How to build your business credit

Whether your firm has been operating for years, or you decided over last night's coffee to start a new venture, you're sure to face the need for business credit. Entrepreneurs often ask friends and family to invest in their start-up businesses, and many draw on personal funds to launch new firms. But to address ongoing business needs – such as requirements for inventory, equipment, and real estate – most firms seek additional help from credit card companies and banks. Unfortunately, today financial institutions are more wary than they used to be about extending credit to small companies. And with many business revenues faltering because of market pressures, even well-established companies ha

Considering paying for your child's college education?

Should you pay for your child's college education? Or should your child find the financing? There are compelling arguments for both sides, but ultimately, your family needs to do what's best for your financial situation. Most families find that a combination of both works the best. Should parents pay? Arguments in favor of shelling out your hard-earned cash for a son's or daughter's higher education can be compelling. For one thing, college is a very expensive proposition these days. A year of undergraduate study at a private university can easily top $30,000 and public in-state schools can run over $12,000. Of course, if your student decides to get an advanced degree or go to medical or law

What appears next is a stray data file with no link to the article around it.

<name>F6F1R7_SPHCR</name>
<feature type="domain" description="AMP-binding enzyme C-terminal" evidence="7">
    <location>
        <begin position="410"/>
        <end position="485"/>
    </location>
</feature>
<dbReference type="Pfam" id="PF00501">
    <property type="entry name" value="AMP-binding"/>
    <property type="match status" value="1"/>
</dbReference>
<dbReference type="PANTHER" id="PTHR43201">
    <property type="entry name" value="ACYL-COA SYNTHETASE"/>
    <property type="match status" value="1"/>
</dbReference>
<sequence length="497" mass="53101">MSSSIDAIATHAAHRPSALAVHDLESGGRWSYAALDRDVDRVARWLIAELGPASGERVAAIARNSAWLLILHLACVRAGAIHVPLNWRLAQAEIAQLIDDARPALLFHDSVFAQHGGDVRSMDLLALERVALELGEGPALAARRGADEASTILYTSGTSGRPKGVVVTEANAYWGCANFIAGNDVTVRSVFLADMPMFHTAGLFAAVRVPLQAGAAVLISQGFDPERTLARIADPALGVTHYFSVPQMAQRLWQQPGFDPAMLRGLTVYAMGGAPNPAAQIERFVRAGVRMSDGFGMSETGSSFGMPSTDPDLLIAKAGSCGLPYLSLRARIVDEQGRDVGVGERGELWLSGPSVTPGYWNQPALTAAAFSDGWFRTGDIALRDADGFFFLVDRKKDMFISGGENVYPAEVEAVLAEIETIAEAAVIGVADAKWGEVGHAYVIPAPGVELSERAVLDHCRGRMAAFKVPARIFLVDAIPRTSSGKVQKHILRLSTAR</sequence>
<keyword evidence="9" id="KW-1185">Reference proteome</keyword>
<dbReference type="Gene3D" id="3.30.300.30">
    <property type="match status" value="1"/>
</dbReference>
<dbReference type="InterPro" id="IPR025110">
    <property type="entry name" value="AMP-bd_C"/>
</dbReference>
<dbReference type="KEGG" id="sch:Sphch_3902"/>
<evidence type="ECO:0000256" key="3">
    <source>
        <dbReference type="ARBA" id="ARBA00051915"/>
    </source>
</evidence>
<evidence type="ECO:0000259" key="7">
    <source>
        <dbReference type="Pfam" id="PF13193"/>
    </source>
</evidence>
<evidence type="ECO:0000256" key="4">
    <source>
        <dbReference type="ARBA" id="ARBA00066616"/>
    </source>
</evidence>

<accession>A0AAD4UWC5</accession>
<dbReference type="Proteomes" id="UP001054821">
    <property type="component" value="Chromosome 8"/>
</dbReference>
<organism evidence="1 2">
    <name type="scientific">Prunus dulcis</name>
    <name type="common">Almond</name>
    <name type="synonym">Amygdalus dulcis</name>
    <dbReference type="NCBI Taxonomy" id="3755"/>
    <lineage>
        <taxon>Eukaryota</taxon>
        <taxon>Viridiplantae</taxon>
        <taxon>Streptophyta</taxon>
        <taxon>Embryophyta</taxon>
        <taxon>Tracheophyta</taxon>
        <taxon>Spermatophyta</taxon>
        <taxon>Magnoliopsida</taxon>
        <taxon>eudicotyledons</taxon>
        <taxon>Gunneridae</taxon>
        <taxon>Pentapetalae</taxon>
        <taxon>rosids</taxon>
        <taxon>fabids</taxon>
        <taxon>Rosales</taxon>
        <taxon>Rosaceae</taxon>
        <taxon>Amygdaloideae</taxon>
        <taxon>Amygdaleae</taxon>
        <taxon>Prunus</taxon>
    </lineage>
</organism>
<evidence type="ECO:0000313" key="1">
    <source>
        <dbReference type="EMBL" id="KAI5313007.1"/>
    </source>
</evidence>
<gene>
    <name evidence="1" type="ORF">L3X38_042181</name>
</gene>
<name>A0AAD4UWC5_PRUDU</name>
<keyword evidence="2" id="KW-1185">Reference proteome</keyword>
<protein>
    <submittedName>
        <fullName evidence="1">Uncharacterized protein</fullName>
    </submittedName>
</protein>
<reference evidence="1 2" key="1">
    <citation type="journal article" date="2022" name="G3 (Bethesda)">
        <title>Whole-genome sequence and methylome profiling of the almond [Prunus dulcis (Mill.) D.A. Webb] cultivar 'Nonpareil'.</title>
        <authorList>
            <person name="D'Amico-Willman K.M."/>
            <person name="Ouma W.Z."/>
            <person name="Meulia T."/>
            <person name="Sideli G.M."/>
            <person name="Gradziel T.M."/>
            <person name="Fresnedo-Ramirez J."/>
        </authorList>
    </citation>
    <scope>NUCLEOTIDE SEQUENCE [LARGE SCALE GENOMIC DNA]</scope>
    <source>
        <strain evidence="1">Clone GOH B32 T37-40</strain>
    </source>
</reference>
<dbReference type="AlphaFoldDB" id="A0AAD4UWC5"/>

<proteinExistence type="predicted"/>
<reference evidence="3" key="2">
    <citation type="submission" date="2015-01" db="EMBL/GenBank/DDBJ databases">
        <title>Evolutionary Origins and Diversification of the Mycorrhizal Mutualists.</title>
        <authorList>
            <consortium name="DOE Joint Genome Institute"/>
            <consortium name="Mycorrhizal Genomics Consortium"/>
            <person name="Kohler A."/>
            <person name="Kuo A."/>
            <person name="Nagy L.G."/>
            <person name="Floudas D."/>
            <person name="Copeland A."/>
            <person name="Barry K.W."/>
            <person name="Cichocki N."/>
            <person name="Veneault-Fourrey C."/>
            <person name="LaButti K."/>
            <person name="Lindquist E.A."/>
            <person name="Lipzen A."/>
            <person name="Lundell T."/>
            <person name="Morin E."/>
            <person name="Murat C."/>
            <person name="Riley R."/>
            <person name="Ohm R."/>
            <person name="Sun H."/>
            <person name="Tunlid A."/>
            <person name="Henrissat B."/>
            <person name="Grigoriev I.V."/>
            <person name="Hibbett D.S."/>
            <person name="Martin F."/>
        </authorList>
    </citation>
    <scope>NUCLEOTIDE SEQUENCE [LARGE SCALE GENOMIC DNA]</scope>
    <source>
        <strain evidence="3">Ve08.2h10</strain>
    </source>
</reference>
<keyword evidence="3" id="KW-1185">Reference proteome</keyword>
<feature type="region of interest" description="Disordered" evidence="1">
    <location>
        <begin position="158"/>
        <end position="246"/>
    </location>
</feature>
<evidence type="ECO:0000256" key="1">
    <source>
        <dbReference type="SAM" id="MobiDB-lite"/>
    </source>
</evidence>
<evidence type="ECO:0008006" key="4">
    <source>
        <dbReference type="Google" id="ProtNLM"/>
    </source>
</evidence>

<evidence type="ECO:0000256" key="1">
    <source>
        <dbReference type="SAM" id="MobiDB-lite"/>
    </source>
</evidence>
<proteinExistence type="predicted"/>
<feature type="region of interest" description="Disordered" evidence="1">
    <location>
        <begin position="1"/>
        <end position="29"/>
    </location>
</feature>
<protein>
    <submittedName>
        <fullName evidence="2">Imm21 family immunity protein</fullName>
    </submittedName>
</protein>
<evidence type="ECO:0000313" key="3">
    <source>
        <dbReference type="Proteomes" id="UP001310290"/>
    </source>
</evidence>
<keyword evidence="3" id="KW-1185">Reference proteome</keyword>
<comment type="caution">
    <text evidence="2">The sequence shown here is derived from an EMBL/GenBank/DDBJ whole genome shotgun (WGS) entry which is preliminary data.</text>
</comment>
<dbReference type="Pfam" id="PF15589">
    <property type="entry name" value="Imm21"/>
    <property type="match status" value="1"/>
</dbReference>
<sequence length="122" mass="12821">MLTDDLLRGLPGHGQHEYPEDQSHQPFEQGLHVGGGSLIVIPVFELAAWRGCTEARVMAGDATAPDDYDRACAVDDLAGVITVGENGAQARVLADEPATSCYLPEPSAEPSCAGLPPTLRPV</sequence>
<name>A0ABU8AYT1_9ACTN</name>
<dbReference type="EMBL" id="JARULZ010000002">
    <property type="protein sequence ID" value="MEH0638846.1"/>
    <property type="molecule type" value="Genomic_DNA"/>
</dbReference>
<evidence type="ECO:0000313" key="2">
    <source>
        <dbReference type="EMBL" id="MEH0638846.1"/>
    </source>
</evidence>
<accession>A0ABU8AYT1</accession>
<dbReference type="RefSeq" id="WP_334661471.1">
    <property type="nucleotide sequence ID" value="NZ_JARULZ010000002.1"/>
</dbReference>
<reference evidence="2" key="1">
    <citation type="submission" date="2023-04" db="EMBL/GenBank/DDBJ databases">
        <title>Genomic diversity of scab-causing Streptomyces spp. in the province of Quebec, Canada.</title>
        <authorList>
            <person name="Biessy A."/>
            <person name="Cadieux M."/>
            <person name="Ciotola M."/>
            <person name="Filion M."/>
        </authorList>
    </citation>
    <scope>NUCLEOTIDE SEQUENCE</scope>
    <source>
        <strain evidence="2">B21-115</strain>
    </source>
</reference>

Answers to common questions after you file your tax return

Many taxpayers have questions after they file their tax returns. The IRS provides answers to many of them. These are a few of the most common. * How can I check the status of my refund? You can go online to check on your refund if it has been 24 hours since the IRS would have received your e-filed tax return or four weeks after you mailed your paper return. Go to www.irs.gov and click on "Where's My Refund?" You will need your Social Security number, your filing status, and the amount of your tax refund. * What records should I keep? Keep receipts, canceled checks, or other substantiation for any deductions or credits you claimed. Also keep records that verify other items on your tax return

Tax filing responsibilities of estate executors

Your role as an executor or personal administrator of an involves a number of responsibilities. Did you know that part of your responsibility involves making sure the necessary tax returns are filed? And there might be more of those than you expect. Here's an overview: Personal income tax. You may need to file a federal income tax return for the decedent for the prior year as well as the year of death. Both are due by April 15 of the following year, even if the amount of time covered is less than a full year. You can request a six-month extension if you need additional time to gather information. Gift tax. If the individual whose estate you're administering made gifts in excess of the annual

WHY MARY M. HUDGENS, PLLC?

WANT TO GROW?

WANT TO TALK

Call us at 817.405.3374

Email us at contactus@maryhudgenscpa.com

STAY IN TOUCH

Sign up for Alerts, Notices, and Updates.

Mary M. Hudgens, PLLC. Proudly created with www.panopticapps.com